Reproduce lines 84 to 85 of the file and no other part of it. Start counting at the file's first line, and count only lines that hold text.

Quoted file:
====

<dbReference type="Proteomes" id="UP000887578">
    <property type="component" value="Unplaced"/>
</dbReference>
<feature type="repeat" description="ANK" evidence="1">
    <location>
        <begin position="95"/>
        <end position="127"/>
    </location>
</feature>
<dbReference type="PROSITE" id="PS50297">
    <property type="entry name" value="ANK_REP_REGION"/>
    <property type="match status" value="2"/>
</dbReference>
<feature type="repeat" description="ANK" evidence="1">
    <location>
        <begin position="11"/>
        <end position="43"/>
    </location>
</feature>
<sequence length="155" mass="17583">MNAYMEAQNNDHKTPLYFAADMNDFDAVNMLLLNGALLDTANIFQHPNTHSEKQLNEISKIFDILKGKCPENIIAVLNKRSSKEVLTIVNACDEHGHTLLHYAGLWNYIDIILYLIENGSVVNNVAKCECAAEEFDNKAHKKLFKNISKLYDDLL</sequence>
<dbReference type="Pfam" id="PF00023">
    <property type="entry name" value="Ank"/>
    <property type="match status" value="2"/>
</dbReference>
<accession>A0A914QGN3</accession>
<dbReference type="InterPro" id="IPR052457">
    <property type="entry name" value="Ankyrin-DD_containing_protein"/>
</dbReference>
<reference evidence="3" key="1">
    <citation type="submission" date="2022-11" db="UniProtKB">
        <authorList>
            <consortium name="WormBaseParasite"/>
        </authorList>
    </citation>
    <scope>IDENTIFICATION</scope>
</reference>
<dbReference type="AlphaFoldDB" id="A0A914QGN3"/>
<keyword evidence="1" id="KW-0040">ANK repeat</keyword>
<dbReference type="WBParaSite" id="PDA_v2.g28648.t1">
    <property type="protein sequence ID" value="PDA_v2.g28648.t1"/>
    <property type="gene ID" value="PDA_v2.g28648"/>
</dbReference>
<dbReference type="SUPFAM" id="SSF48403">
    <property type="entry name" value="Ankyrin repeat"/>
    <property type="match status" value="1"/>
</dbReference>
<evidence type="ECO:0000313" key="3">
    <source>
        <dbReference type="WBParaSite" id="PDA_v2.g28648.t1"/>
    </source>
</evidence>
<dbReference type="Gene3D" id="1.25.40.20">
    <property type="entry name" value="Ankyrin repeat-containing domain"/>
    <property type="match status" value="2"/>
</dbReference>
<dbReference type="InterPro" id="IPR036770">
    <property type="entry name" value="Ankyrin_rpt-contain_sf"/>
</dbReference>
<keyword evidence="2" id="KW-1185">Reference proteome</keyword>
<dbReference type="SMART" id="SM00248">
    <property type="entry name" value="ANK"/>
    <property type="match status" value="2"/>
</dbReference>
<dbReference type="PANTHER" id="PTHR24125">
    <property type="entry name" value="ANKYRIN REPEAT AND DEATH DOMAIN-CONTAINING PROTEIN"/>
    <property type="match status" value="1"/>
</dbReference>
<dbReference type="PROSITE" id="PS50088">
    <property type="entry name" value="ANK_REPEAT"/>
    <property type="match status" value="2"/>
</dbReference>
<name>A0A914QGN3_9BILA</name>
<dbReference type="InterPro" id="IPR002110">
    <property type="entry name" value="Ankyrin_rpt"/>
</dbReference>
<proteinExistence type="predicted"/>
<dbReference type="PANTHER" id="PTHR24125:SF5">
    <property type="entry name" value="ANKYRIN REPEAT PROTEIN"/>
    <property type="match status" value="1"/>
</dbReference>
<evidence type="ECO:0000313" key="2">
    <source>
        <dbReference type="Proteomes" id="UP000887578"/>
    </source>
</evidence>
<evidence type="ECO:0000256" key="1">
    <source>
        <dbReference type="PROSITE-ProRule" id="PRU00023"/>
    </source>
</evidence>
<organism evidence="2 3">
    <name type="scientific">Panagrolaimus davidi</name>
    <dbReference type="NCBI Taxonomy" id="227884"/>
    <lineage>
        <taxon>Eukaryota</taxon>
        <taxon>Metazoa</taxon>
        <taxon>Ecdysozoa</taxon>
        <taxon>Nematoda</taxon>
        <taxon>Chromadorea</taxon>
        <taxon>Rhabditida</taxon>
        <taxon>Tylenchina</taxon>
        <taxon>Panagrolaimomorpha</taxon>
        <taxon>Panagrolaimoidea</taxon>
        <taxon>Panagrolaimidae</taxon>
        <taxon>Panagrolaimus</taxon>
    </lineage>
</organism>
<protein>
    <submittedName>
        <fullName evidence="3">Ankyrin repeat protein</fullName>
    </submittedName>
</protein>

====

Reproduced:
    </source>
</evidence>